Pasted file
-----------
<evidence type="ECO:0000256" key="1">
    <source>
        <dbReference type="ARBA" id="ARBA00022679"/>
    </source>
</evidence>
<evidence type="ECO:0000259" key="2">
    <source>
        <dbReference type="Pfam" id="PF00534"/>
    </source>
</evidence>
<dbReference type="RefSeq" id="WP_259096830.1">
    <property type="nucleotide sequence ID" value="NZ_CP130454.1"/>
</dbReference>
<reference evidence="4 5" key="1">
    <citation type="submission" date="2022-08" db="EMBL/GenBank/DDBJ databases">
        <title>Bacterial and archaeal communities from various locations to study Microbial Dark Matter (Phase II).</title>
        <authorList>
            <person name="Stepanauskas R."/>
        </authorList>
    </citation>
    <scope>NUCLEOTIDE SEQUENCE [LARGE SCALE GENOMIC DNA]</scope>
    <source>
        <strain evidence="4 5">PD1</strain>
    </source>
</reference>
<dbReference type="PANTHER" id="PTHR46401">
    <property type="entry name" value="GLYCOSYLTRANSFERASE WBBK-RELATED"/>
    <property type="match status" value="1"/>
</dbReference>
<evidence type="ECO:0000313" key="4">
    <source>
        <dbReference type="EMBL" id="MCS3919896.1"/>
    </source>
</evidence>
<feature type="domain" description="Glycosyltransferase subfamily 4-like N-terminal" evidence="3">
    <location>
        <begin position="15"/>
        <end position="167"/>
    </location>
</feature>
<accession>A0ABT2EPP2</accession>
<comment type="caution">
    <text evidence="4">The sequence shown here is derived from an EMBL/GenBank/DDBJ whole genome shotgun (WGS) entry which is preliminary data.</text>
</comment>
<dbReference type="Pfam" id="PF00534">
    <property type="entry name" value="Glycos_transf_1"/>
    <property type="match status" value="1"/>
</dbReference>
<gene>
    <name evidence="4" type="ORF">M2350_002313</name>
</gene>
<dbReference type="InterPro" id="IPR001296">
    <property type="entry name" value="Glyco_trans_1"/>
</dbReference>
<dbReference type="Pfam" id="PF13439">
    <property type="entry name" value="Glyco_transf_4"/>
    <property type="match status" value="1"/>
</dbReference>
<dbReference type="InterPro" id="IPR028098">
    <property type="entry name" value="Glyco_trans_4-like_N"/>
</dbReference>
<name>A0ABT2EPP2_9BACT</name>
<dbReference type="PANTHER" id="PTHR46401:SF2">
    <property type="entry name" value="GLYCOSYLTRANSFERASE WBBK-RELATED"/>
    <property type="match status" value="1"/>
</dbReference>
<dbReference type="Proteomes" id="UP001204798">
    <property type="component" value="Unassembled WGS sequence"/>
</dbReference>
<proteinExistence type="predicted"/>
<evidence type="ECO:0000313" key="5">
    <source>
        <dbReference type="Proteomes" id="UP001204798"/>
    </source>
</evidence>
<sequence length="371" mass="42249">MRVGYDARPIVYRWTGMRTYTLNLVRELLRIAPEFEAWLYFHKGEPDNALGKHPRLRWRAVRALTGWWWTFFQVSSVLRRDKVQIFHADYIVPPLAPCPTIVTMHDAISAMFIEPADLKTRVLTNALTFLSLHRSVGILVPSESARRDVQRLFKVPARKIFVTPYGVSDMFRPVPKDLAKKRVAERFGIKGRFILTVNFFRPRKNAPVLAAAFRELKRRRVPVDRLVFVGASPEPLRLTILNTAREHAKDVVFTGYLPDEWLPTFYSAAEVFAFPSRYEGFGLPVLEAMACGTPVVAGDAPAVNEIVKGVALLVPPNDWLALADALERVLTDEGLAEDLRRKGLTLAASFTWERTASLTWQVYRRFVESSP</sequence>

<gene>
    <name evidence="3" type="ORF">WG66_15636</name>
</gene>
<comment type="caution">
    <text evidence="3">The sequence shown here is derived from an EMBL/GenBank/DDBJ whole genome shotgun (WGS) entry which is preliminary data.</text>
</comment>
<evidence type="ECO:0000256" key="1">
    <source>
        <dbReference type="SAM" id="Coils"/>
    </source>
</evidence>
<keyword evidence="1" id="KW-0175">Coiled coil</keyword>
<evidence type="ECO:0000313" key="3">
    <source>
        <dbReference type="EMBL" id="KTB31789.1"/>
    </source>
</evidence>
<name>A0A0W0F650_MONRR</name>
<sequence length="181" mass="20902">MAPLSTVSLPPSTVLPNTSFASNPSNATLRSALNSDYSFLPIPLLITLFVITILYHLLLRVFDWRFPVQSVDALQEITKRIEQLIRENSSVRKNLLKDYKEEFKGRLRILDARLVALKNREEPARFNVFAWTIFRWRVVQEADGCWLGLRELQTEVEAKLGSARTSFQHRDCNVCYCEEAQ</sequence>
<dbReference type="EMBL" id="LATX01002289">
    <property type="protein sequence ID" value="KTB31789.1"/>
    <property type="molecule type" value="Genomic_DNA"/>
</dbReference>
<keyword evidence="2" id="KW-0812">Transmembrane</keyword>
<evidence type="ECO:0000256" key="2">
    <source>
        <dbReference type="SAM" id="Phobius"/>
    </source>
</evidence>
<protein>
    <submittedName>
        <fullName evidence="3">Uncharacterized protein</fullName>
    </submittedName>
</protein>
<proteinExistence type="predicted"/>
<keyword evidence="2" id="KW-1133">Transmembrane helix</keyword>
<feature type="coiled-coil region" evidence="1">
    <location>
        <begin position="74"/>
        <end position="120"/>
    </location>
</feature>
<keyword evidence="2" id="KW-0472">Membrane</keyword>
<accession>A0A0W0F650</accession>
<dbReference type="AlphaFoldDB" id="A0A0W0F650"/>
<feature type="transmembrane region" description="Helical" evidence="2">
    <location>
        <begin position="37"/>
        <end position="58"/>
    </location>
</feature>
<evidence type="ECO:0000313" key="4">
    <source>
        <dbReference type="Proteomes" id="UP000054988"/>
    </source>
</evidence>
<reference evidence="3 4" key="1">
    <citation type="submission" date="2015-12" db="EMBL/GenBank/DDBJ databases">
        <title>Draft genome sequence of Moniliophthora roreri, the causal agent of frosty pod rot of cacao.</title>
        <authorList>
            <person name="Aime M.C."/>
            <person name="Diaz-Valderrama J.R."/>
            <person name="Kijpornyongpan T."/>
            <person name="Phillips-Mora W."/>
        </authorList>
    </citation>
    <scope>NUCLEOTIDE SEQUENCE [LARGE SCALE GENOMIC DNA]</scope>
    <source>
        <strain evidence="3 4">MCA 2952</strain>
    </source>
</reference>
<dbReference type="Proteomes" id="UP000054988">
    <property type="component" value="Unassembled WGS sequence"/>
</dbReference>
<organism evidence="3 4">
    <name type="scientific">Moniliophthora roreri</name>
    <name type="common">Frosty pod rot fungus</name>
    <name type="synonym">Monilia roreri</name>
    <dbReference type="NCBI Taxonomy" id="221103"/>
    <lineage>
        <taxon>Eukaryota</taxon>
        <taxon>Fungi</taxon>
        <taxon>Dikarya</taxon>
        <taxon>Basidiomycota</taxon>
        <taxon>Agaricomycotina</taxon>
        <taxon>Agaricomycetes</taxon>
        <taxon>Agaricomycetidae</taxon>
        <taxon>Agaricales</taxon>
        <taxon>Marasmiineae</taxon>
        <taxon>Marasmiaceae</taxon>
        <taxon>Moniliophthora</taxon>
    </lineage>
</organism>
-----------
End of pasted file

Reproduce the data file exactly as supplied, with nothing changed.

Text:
<evidence type="ECO:0000256" key="1">
    <source>
        <dbReference type="ARBA" id="ARBA00022679"/>
    </source>
</evidence>
<evidence type="ECO:0000259" key="2">
    <source>
        <dbReference type="Pfam" id="PF00534"/>
    </source>
</evidence>
<dbReference type="RefSeq" id="WP_259096830.1">
    <property type="nucleotide sequence ID" value="NZ_CP130454.1"/>
</dbReference>
<reference evidence="4 5" key="1">
    <citation type="submission" date="2022-08" db="EMBL/GenBank/DDBJ databases">
        <title>Bacterial and archaeal communities from various locations to study Microbial Dark Matter (Phase II).</title>
        <authorList>
            <person name="Stepanauskas R."/>
        </authorList>
    </citation>
    <scope>NUCLEOTIDE SEQUENCE [LARGE SCALE GENOMIC DNA]</scope>
    <source>
        <strain evidence="4 5">PD1</strain>
    </source>
</reference>
<dbReference type="PANTHER" id="PTHR46401">
    <property type="entry name" value="GLYCOSYLTRANSFERASE WBBK-RELATED"/>
    <property type="match status" value="1"/>
</dbReference>
<evidence type="ECO:0000313" key="4">
    <source>
        <dbReference type="EMBL" id="MCS3919896.1"/>
    </source>
</evidence>
<feature type="domain" description="Glycosyltransferase subfamily 4-like N-terminal" evidence="3">
    <location>
        <begin position="15"/>
        <end position="167"/>
    </location>
</feature>
<accession>A0ABT2EPP2</accession>
<comment type="caution">
    <text evidence="4">The sequence shown here is derived from an EMBL/GenBank/DDBJ whole genome shotgun (WGS) entry which is preliminary data.</text>
</comment>
<dbReference type="Pfam" id="PF00534">
    <property type="entry name" value="Glycos_transf_1"/>
    <property type="match status" value="1"/>
</dbReference>
<gene>
    <name evidence="4" type="ORF">M2350_002313</name>
</gene>
<dbReference type="InterPro" id="IPR001296">
    <property type="entry name" value="Glyco_trans_1"/>
</dbReference>
<dbReference type="Pfam" id="PF13439">
    <property type="entry name" value="Glyco_transf_4"/>
    <property type="match status" value="1"/>
</dbReference>
<dbReference type="InterPro" id="IPR028098">
    <property type="entry name" value="Glyco_trans_4-like_N"/>
</dbReference>
<name>A0ABT2EPP2_9BACT</name>
<dbReference type="PANTHER" id="PTHR46401:SF2">
    <property type="entry name" value="GLYCOSYLTRANSFERASE WBBK-RELATED"/>
    <property type="match status" value="1"/>
</dbReference>
<dbReference type="Proteomes" id="UP001204798">
    <property type="component" value="Unassembled WGS sequence"/>
</dbReference>
<proteinExistence type="predicted"/>
<evidence type="ECO:0000313" key="5">
    <source>
        <dbReference type="Proteomes" id="UP001204798"/>
    </source>
</evidence>
<sequence length="371" mass="42249">MRVGYDARPIVYRWTGMRTYTLNLVRELLRIAPEFEAWLYFHKGEPDNALGKHPRLRWRAVRALTGWWWTFFQVSSVLRRDKVQIFHADYIVPPLAPCPTIVTMHDAISAMFIEPADLKTRVLTNALTFLSLHRSVGILVPSESARRDVQRLFKVPARKIFVTPYGVSDMFRPVPKDLAKKRVAERFGIKGRFILTVNFFRPRKNAPVLAAAFRELKRRRVPVDRLVFVGASPEPLRLTILNTAREHAKDVVFTGYLPDEWLPTFYSAAEVFAFPSRYEGFGLPVLEAMACGTPVVAGDAPAVNEIVKGVALLVPPNDWLALADALERVLTDEGLAEDLRRKGLTLAASFTWERTASLTWQVYRRFVESSP</sequence>

<gene>
    <name evidence="3" type="ORF">WG66_15636</name>
</gene>
<comment type="caution">
    <text evidence="3">The sequence shown here is derived from an EMBL/GenBank/DDBJ whole genome shotgun (WGS) entry which is preliminary data.</text>
</comment>
<evidence type="ECO:0000256" key="1">
    <source>
        <dbReference type="SAM" id="Coils"/>
    </source>
</evidence>
<keyword evidence="1" id="KW-0175">Coiled coil</keyword>
<evidence type="ECO:0000313" key="3">
    <source>
        <dbReference type="EMBL" id="KTB31789.1"/>
    </source>
</evidence>
<name>A0A0W0F650_MONRR</name>
<sequence length="181" mass="20902">MAPLSTVSLPPSTVLPNTSFASNPSNATLRSALNSDYSFLPIPLLITLFVITILYHLLLRVFDWRFPVQSVDALQEITKRIEQLIRENSSVRKNLLKDYKEEFKGRLRILDARLVALKNREEPARFNVFAWTIFRWRVVQEADGCWLGLRELQTEVEAKLGSARTSFQHRDCNVCYCEEAQ</sequence>
<dbReference type="EMBL" id="LATX01002289">
    <property type="protein sequence ID" value="KTB31789.1"/>
    <property type="molecule type" value="Genomic_DNA"/>
</dbReference>
<keyword evidence="2" id="KW-0812">Transmembrane</keyword>
<evidence type="ECO:0000256" key="2">
    <source>
        <dbReference type="SAM" id="Phobius"/>
    </source>
</evidence>
<protein>
    <submittedName>
        <fullName evidence="3">Uncharacterized protein</fullName>
    </submittedName>
</protein>
<proteinExistence type="predicted"/>
<keyword evidence="2" id="KW-1133">Transmembrane helix</keyword>
<feature type="coiled-coil region" evidence="1">
    <location>
        <begin position="74"/>
        <end position="120"/>
    </location>
</feature>
<keyword evidence="2" id="KW-0472">Membrane</keyword>
<accession>A0A0W0F650</accession>
<dbReference type="AlphaFoldDB" id="A0A0W0F650"/>
<feature type="transmembrane region" description="Helical" evidence="2">
    <location>
        <begin position="37"/>
        <end position="58"/>
    </location>
</feature>
<evidence type="ECO:0000313" key="4">
    <source>
        <dbReference type="Proteomes" id="UP000054988"/>
    </source>
</evidence>
<reference evidence="3 4" key="1">
    <citation type="submission" date="2015-12" db="EMBL/GenBank/DDBJ databases">
        <title>Draft genome sequence of Moniliophthora roreri, the causal agent of frosty pod rot of cacao.</title>
        <authorList>
            <person name="Aime M.C."/>
            <person name="Diaz-Valderrama J.R."/>
            <person name="Kijpornyongpan T."/>
            <person name="Phillips-Mora W."/>
        </authorList>
    </citation>
    <scope>NUCLEOTIDE SEQUENCE [LARGE SCALE GENOMIC DNA]</scope>
    <source>
        <strain evidence="3 4">MCA 2952</strain>
    </source>
</reference>
<dbReference type="Proteomes" id="UP000054988">
    <property type="component" value="Unassembled WGS sequence"/>
</dbReference>
<organism evidence="3 4">
    <name type="scientific">Moniliophthora roreri</name>
    <name type="common">Frosty pod rot fungus</name>
    <name type="synonym">Monilia roreri</name>
    <dbReference type="NCBI Taxonomy" id="221103"/>
    <lineage>
        <taxon>Eukaryota</taxon>
        <taxon>Fungi</taxon>
        <taxon>Dikarya</taxon>
        <taxon>Basidiomycota</taxon>
        <taxon>Agaricomycotina</taxon>
        <taxon>Agaricomycetes</taxon>
        <taxon>Agaricomycetidae</taxon>
        <taxon>Agaricales</taxon>
        <taxon>Marasmiineae</taxon>
        <taxon>Marasmiaceae</taxon>
        <taxon>Moniliophthora</taxon>
    </lineage>
</organism>